DHQ: Digital Humanities Quarterly
Volume 11 Number 4
2017 11.4  |  XMLPDFPrint

Introducing DREaM (Distant Reading Early Modernity)


We provide a comprehensive introduction to DREaM (Distant Reading Early Modernity), a hybrid text analysis and text archive project that opens up new possibilities for working with the collection of early modern texts in the EEBO-TCP collection (Phases I & II). Key functionalities of DREaM include i) management of orthographic variance; ii) the ability to create specially-tailored subsets of the EEBO-TCP corpus based on criteria such as date, title keyword, or author; and iii) direct export of subsets to Voyant Tools, a multi-purpose environment for textual visualization and analysis.

DREaM[1] (Distant Reading Early Modernity) is a corpus-building interface that opens up new possibilities for working with the collection of early modern English texts transcribed thus far by the Text Creation Partnership (TCP), an ongoing initiative to create searchable, full-text versions of all materials available from Early English Books Online (EEBO).[2] To offer maximum access within the bounds of restrictions on protected materials, the interface provides access to two versions of EEBO-TCP: i) a public version, which comprises all openly accessible texts (EEBO-TCP Phase I only, 25,363 texts), and ii) a restricted-access version, which offers access to all texts in the collection (EEBO-TCP Phase I and Phase II, approximately 44,400 texts).[3] The URL for the public version of DREaM is http://dream.voyant-tools.org/dream/?corpus=dream. For a quick overview, please take a moment to view the following three-minute demonstration video:
Figure 1. 
DREaM demo video.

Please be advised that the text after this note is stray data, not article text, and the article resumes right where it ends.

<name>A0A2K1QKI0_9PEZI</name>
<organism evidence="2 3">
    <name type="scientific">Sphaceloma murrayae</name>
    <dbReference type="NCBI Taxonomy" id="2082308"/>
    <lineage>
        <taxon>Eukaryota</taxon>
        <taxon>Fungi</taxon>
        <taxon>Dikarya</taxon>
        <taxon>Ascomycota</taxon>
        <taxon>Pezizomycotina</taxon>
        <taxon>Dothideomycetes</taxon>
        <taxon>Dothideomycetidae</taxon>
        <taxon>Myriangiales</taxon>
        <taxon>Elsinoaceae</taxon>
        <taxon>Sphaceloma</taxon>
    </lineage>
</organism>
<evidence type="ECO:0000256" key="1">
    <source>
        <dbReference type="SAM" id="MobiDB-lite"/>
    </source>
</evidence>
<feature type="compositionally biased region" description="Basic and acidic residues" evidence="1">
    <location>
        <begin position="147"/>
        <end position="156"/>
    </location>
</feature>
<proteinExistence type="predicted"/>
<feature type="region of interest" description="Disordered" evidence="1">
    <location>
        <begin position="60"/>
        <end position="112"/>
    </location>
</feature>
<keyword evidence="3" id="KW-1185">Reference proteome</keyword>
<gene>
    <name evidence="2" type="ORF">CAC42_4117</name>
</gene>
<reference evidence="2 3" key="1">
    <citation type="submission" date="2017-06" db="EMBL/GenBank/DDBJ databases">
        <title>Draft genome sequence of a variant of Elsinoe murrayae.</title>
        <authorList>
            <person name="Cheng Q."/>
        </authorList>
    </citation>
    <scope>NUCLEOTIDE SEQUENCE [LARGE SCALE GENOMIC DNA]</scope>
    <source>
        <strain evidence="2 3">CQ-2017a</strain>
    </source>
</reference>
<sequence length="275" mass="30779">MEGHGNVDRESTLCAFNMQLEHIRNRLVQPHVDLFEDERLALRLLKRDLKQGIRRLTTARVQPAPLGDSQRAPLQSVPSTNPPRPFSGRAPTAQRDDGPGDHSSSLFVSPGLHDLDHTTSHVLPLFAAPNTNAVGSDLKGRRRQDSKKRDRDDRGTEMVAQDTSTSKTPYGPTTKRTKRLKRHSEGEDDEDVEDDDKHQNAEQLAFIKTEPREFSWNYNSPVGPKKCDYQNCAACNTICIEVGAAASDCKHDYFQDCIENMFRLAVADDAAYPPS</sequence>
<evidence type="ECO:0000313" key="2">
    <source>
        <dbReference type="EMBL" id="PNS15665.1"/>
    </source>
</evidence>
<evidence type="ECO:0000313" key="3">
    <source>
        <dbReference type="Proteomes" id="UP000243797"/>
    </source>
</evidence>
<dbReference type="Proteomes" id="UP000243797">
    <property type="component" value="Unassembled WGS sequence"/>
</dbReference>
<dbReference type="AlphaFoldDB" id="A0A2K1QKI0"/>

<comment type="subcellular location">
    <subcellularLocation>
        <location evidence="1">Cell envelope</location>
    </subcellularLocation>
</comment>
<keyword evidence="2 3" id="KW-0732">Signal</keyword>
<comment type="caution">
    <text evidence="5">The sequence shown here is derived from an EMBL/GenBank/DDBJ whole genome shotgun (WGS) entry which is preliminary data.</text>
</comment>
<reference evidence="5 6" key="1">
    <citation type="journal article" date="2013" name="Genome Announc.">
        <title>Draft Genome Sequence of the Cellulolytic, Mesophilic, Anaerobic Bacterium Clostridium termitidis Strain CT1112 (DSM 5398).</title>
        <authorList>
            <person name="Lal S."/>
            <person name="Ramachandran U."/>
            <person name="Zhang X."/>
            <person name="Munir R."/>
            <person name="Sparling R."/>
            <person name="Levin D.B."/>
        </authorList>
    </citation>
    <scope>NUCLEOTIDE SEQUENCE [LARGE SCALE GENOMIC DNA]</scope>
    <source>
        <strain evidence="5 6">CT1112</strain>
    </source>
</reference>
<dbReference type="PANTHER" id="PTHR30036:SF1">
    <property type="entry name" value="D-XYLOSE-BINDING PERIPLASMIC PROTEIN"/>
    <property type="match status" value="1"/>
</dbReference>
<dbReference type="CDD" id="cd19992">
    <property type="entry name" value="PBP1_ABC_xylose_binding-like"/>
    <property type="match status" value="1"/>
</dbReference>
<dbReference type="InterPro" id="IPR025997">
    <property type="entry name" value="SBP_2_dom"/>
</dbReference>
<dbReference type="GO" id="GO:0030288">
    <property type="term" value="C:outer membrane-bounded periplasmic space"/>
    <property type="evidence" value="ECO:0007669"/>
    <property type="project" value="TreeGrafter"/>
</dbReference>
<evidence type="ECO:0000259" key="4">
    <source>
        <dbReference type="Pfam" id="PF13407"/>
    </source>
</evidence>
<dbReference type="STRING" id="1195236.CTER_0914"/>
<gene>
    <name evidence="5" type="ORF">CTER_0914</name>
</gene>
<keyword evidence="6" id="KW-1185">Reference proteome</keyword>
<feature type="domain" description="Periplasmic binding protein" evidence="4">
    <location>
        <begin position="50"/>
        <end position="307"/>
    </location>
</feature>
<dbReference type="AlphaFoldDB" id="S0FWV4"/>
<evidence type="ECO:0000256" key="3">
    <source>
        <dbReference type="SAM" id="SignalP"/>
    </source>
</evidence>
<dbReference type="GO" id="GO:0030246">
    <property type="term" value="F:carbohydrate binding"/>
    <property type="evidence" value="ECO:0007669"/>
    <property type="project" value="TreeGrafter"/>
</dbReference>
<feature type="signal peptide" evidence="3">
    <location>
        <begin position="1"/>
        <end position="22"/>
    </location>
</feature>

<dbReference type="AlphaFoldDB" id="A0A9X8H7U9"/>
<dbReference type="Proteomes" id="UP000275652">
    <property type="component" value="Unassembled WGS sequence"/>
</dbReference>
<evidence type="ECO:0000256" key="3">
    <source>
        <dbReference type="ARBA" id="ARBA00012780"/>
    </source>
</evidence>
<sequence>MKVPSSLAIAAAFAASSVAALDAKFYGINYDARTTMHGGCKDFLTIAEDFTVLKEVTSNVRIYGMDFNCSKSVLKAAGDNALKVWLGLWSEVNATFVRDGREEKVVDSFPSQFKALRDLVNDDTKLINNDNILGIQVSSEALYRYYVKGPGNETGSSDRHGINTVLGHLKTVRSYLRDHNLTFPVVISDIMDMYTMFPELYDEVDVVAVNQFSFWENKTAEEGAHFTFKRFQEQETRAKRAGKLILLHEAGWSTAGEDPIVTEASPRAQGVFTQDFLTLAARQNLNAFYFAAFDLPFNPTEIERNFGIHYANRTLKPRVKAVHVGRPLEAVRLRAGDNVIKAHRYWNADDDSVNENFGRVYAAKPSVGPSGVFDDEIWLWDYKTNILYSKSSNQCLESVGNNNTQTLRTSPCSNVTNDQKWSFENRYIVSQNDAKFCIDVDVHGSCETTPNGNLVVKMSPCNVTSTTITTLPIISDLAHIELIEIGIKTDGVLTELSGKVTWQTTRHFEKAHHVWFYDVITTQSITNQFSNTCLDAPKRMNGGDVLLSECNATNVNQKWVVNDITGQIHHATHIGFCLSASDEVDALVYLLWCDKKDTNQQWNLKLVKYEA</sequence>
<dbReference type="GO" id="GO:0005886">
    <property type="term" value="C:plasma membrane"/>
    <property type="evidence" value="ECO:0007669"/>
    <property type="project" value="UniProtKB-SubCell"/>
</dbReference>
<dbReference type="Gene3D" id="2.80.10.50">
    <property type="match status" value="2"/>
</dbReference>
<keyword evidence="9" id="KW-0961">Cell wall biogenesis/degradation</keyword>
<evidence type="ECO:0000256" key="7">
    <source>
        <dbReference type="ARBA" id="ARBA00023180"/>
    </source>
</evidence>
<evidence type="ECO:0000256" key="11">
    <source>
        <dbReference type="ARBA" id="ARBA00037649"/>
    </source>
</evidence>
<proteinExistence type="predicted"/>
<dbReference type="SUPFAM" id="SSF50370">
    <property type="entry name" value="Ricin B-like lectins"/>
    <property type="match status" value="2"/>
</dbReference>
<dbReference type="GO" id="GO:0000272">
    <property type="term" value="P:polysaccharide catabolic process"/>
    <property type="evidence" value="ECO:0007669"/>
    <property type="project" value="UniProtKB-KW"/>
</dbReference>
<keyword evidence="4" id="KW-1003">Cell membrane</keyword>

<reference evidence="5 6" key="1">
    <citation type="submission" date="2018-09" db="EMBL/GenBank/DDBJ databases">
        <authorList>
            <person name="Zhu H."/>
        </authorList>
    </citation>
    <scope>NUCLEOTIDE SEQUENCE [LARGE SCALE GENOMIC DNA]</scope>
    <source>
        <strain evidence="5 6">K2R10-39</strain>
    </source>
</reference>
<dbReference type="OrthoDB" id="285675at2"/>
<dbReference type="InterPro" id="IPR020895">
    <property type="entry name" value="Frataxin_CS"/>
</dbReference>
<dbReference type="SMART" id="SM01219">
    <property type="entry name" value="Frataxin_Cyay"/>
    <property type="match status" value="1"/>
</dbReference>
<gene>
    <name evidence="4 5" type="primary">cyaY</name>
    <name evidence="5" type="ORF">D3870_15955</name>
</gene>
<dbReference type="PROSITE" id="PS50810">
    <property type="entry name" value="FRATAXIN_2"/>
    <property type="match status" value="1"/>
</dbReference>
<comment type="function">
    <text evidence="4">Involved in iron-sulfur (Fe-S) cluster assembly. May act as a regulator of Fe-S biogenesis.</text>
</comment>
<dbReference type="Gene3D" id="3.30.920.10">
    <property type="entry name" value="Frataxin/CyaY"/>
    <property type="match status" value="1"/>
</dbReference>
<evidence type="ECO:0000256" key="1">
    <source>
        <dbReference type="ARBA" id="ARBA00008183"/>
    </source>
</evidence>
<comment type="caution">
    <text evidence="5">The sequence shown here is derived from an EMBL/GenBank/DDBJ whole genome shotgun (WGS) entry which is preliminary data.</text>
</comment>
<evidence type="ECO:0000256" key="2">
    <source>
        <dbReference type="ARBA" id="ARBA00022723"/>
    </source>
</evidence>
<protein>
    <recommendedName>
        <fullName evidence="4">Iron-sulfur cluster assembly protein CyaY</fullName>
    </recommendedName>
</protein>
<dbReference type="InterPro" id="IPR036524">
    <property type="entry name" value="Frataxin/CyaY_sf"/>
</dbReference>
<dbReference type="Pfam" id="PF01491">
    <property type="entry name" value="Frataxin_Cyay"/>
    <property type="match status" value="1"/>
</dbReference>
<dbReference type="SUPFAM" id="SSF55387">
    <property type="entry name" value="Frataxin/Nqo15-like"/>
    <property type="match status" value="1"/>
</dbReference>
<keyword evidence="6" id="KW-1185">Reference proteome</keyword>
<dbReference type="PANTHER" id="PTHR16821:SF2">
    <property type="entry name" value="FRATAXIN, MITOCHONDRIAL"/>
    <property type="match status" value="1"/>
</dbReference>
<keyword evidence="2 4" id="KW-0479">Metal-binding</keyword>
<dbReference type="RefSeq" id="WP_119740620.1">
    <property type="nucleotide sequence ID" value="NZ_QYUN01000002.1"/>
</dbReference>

The creators of DREaM (Matthew Milner, Stéfan Sinclair, and Stephen Wittek) are members of the Digital Humanities Team for Early Modern Conversions, an international, five-year project that has brought together a group of more than one hundred humanities scholars, graduate students, and artists in order to study the tremendous surge of activity around conversion that followed from developments such as the Reformation, the colonization of the Americas, and increased interaction amongst European cultures.[4] Proceeding from the basic observation that conversion in early modernity was not an exclusively religious phenomenon, contributors to the project have endeavored to chart the movement and evolution of conversional thinking in the period, and to ask how the stories, spaces, and material affordances of conversion contributed to a conceptual legacy that has persisted into modernity (see [Hadot 2010, 1]; [Marcocci et al. 2015]; [Mills and Grafton 2003, xii–xv]; [Questier 1996, 40–75].[5] In order to accommodate the massive scope of this enquiry, the DREaM development team began to consider how one might apply “distant reading” techniques to a collection of texts like those made available through EEBO-TCP, with the long-term goal of lighting a way forward for similar investigations of other early modern corpora in the future [Moretti 2013, 3–4] [Jockers 2013, 48].[6] It is our intention to position our work with EEBO-TCP as a test-case for how scholars of early modernity might collect and create personalized corpora using resources and electronic archives of heterogeneous texts. In this respect, working with EEBO-TCP points to fundamental issues of corpus-building and textual analysis that become acute in an early modern context: orthographic regularity, thematic collation, and the use of metadata to allow easy assembly of new corpora for scholarly investigation. This kind of functionality manifests what scholars have long known about archives: that they are driven by the interests and politics of users and the communities they represent. DREaM instantiates this archive-building theory into ready practice as a tool.[7]